Toothache can come in many forms and can rear its ugly head at any point in our lives, due to wisdom teeth moving, tooth sensitivity, gum disease, or tooth decay, or even non-tooth related issues like damaged jaw muscles or dry sinuses. While it is most common to have some form of sensitivity to temperature or sweet or acidic foods, toothache can appear in other more unconventional fashions. One strange way in which a toothache can make itself known is by feeling a sharp pain when one is walking or running. While this is not one of the more traditional ways in which tooth pain manifests, it is also not completely rare.
There are many reasons one might have tooth pain. Damage to the tooth such as a cavity or crack exposes the dentin underneath the enamel to all manner of external stimulants. While a tooth that has been damaged in this fashion is generally more responsive to sensational pain, it may also hurt when you walk because the jaw is being jarred. Perhaps the tooth may be loose or the lower jaw is coming in contact with the upper jaw in an irregular fashion on the broken tooth causing some amount of shock.
“Teeth that are infected can be more sensitive when moving around due to the increased pressure surrounding the tooth caused by accelerated blood flow.”
A damaged tooth tends to be accompanied by a constant throbbing pain rather than a singular sharp pain. This throbbing pain can be exacerbated when walking or running because of the increased blood flow to the area. The blood running to your teeth tends to pulse in a regular and steady fashion when at rest, but when walking or running your increased heartbeat results in an increased pulse and higher blood pressure, so the pounding in your veins may be putting more pressure on an already irritated nerve when you walk or run.
The most likely reason for tooth pain when you are walking actually has very little to do with dental problems at all. Sinus infections tend to be the number one reason for tooth pain when you are walking come. This is especially true if the pain is in your upper jaw. An X-ray of your upper jaw will reveal that the nerves and tooth roots that belong to the upper teeth are so close to your sinus cavities that they may actually appear to be in the sinus cavity is themselves. Take a look at the diagram here for a good visualization of this layout. When you have a sinus infection one of two things may occur that can cause tooth pain in your upper jaw.
Sometimes when they get infected the sinuses swell and press down on the nerves that run to the upper jaw. This compression causes pain to some or all of the teeth that are attached to the nerve. Walking can cause jarring or vibration in this area to amplify the compression and therefore trigger the pain. Another reason that a sinus infection may cause tooth pain when you walk is that the sinus infection may create a referred pain situation. This is where your nervous system cannot tell the difference between the sinus area and the nerves that run to your upper jaw. So while technically the pain is originating in the sinus area your brain thinks that the pain is actually coming from your teeth and therefore that is what you feel. The reason sinus pain manifesting as dental pain is activated or worsened when you walk is because the motion is aggravating your sinuses.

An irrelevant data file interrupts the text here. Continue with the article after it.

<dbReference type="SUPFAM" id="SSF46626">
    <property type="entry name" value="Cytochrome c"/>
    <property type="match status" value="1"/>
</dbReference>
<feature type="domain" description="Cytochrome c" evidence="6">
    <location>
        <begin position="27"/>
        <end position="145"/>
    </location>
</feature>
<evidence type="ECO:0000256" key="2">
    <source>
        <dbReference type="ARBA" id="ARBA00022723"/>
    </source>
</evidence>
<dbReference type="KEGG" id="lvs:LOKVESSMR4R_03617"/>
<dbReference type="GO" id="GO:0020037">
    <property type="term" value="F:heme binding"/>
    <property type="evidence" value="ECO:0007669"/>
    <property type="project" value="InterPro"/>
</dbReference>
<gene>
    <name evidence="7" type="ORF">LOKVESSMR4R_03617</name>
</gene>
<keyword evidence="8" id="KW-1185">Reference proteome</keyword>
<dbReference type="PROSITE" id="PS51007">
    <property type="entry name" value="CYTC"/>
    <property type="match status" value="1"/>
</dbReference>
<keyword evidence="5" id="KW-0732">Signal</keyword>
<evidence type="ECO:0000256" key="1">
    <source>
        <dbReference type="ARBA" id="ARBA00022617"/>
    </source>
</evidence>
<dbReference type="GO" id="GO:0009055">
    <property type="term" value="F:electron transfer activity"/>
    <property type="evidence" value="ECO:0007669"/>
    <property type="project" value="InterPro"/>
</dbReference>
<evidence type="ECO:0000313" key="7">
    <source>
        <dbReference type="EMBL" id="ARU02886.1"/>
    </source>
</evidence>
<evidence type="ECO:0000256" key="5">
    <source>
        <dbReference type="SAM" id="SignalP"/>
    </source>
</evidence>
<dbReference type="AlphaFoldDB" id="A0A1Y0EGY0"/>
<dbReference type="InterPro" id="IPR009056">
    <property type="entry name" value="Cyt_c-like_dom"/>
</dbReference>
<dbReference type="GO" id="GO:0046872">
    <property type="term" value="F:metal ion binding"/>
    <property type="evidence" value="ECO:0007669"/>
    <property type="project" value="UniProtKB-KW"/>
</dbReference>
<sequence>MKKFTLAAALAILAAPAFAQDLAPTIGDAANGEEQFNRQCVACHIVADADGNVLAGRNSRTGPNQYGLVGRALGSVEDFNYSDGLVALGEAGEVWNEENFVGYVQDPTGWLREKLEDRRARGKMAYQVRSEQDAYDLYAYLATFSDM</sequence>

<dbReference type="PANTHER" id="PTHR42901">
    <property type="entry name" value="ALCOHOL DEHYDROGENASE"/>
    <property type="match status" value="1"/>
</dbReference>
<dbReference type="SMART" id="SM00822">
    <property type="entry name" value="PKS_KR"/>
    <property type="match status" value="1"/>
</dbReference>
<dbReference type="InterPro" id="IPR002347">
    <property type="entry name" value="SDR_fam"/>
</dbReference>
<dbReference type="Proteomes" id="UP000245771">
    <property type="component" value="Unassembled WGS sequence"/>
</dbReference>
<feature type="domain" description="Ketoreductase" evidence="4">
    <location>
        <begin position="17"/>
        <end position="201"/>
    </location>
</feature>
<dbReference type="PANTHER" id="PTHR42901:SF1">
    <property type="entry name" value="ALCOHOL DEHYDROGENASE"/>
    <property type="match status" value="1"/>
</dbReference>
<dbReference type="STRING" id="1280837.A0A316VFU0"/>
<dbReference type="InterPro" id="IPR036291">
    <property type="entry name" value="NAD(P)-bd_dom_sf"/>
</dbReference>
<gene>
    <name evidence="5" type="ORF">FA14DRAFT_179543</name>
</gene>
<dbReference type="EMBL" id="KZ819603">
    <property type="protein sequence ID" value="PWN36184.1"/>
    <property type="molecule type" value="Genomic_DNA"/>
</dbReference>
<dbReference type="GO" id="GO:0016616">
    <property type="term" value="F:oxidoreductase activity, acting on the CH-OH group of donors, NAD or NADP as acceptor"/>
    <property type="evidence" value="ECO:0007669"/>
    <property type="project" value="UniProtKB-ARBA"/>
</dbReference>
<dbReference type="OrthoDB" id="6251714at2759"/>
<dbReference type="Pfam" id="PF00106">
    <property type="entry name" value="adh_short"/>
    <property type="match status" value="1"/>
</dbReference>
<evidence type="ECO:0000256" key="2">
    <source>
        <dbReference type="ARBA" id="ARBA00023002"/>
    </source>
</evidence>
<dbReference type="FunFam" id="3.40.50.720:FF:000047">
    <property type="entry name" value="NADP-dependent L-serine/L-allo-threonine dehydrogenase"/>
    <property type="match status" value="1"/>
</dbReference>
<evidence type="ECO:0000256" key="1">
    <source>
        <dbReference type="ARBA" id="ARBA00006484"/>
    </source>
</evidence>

If you have a sinus infection you will be prescribed antibiotics and be advised to wait for things to clear up. Once it has gone away, the pain in your teeth should stop. If you are prone to sinus infections, some people have had success with using neti pots or other nasal rinses daily in order to prevent infection altogether. These rinses irrigate the sinuses to clear out any debris before it can irritate and cause a new infection. This can especially be helpful during pollen season. Just be sure to always use distilled water or tap water that has been boiled and cooled. Water that comes straight out of the tap contains microorganisms that are easily killed off in our stomach but can grow and actually cause infections in the nasal passages.
A less common potential reason that you may be experiencing tooth pain when you walk is if you have an aggravated sciatic nerve. The sciatic nerve is found at the base of the spine but because of its size and central role in your nervous system, problems with a sciatic nerve can manifest as numbness and pain in locations in the body that are far away from where the problem actually is. A more common manifestation of sciatic pain is numbness and pain in one or both legs, feet, and buttocks. However, the sciatic pain can also be interpreted by your nervous system as pain northward in your body, in some cases. It is possible for sciatic issues to manifest as pain in your teeth due to the connection to the nerves in the jaw. Sciatic pain tends to be activated and aggravated when you walk because the nerve is being compressed with each step. Therefore, if the sciatic nerve is the cause of the problem your teeth may hurt as well when you walk.
Depending on the cause of your tooth pain, your dentist may or may not be able to fix it. They certainly should be able to help narrow down the cause at the very least. If the problem is a damaged tooth then they should be able to repair it through traditional means like fillings or crowns. If the problem is caused by a sinus infection, generally the only course of action is to allow it to heal and take antibiotics to help clear up the infection. If the problem is with the sciatic nerve then a general practitioner and possibly chiropractor will need to get involved to try to help relieve the problem, but this is more difficult to diagnose and treat than the other situations. In any case, over-the-counter pain medication and home remedies may offer some temporary relief until the root cause is found and dealt with.